Friday, February 14, 2014

On St. Valentine's Day ... to Someone Special

On St. Valentine’s Day
                I went to seek my love,
                                up one street
and down another.
                My heart was heavy
                                Because I had nothing to
                                give her.
What should I say?
                The streets were empty
                                so I met no one.

Yet I knew she could not be far
              for the sun was shining

Old though you find me
                and penniless,
                                I said to the silence of
                                the garden,
I shall take courage
                for a snow-drop is about to blossom
                                smiling at me
from my own yard,
                smiling, smiling up at me
                                from my own yard.

I love you, I love you!
                I said to the flower
                                knowing my love shall not be
knowing that I am not mistaken.

By: William Carlos Williams
Thought about, copied and pasted for someone special
by:  Homeless with a Laptop, that is my Name

Friday, February 7, 2014

Who is Homeless with a Laptop, that is my Name?

We Are Many

Of the many men whom I am, whom we are,
I cannot settle on a single one.
They are lost to me under the cover of clothing
They have departed for another city.

When everything seems to be set
to show me off as a man of intelligence,
the fool I keep concealed on my person
takes over my talk and occupies my mouth.

On other occasions, I am dozing in the midst
of people of some distinction,
and when I summon my courageous self,
a coward completely unknown to me
swaddles my poor skeleton
in a thousand tiny reservations.

When a stately home bursts into flames,
instead of the fireman I summon,
an arsonist bursts on the scene,
and he is I. There is nothing I can do.
What must I do to distinguish myself?
How can I put myself together?

All the books I read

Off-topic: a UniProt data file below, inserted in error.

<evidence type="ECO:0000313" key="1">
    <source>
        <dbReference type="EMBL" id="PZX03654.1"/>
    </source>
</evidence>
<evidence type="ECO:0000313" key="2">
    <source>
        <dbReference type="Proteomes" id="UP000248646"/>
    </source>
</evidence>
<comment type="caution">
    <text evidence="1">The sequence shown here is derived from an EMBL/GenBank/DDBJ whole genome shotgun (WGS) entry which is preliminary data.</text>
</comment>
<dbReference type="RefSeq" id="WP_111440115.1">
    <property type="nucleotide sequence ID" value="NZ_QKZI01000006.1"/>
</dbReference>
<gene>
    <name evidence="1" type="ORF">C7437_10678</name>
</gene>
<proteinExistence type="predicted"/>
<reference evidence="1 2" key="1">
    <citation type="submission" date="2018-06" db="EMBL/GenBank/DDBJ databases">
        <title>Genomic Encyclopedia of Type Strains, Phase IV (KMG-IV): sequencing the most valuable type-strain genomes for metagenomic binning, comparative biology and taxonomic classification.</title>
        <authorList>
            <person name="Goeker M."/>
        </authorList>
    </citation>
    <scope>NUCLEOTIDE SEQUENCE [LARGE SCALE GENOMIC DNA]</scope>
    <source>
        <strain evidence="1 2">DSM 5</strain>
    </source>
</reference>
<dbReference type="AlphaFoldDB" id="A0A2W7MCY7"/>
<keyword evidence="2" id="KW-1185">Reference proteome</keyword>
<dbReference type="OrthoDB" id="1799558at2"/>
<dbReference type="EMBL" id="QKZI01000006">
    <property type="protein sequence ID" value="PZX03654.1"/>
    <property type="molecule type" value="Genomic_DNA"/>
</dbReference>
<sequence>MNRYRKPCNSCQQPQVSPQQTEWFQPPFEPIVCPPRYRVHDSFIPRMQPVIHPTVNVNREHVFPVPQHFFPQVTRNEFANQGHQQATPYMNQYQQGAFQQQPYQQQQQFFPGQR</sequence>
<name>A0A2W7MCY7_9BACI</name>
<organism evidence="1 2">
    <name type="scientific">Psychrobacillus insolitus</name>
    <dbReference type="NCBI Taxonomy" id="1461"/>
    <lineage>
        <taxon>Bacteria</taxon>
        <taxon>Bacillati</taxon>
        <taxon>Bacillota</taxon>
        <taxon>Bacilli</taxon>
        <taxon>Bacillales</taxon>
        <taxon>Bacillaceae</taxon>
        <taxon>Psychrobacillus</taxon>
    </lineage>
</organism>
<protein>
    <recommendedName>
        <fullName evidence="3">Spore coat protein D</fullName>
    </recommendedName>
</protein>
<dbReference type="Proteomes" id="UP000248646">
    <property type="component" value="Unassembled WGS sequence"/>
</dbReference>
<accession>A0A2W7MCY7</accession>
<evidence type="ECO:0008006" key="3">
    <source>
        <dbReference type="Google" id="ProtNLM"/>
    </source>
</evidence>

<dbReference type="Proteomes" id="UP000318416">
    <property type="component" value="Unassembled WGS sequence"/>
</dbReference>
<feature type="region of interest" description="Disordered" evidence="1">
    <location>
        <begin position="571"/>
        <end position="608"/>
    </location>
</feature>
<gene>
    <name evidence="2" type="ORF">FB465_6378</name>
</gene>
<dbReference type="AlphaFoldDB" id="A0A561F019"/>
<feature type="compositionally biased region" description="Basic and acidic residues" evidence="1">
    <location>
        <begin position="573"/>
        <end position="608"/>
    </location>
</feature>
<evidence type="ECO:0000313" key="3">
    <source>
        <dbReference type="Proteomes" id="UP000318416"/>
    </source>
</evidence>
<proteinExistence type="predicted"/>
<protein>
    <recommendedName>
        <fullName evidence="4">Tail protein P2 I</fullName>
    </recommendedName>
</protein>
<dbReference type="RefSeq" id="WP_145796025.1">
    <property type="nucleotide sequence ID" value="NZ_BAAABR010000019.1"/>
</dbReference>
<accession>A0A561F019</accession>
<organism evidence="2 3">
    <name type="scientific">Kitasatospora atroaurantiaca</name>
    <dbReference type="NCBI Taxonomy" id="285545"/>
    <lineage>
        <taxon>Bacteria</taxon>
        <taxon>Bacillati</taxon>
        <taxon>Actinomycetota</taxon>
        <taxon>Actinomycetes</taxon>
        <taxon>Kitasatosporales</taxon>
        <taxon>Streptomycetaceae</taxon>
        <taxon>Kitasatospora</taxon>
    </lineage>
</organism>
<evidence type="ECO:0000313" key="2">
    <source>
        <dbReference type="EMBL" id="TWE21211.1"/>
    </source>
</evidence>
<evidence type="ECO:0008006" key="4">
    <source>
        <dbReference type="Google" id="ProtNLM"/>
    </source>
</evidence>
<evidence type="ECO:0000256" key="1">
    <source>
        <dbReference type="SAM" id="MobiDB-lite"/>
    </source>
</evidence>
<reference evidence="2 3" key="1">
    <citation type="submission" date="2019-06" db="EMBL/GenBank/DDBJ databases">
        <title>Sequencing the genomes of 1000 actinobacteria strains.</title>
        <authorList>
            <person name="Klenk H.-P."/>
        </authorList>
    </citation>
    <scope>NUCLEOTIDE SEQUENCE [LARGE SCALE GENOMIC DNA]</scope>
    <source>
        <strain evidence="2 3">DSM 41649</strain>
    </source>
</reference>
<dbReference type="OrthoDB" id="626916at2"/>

lionize dazzling hero figures,
brimming with self-assurance.
I die with envy of them;
and, in films where bullets fly on the wind,
I am left in envy of the cowboys,
left admiring even the horses.

But when I call upon my DASHING BEING,
out comes the same OLD LAZY SELF,
and so I never know just WHO I AM,
nor how many I am, nor WHO WE WILL BE BEING.
I would like to be able to touch a bell
and call up my real self, the truly me,
because if I really need my proper self,
I must not allow myself to disappear.

While I am writing, I am far away;
and when I come back, I have already left.
I should like to see if the same thing happens
to other people as it does to me,
to see if as many people are as I am,
and if they seem the same way to themselves.
When this problem has been thoroughly explored,
I am going to school myself so well in things
that, when I try to explain my problems,
I shall speak, not of self, but of geography. 

Saturday, February 1, 2014


Shadows cast by the street light
            under the stars,
                        the head is tilted back,
the long shadow of the legs
            presumes a world
                        taken for granted
on which the cricket trills.

            The hollows of the eyes
                        Are unpeopled.
Right and left
            climb the ladders of night
                        as dawn races
to put our the stars.

                        Is the poetic figure
But we know
            better: what is not now
                        will never
be.  Sleep secure,
            the little dog in the snapshot
                        keeps his shrewd eyes
pared.  Memory
            is liver than sight.

                        A man
looking out,
            seeing shadows—
                        it is himself
that can be painlessly amputated
            by a mere shifting
                        of the stars.
A comfort so easily not to be
            and to be at once one
                        with every man.
The night blossoms
            with a thousand shadows
                        so long
as there are stars,
            street lights
                        or a moon and
who shall say
            by their shadows
which is different
            from the other
                        fat or lean.

Ripped from the concept of our lives
            and from all concept
                        somehow, and plainly,
the sun will come up
            each morning
                        and sink again.
So that we experience
                        every day
two worlds
            one of which we share with the
            rose in bloom
                        and one,
by far the greater,
            with the past,
                        the world of memory,
the silly world of history,
            the world
                        of the imagination.
Which leaves only the beasts and trees,
                        with their refractive
and rotting things
            to stir our wonder.
                        Save for the little
central hole
            of the eye itself
                        into which
we dare not stare too hard
            or we are lost.

                        The instant
trivial as it is
            is all we have
things the imagination feeds upon,
            the scent of the rose,
                        startle us anew.

By: William Carlos Williams
Copied, pasted and loved by:
Homeless with a Laptop, That is my Name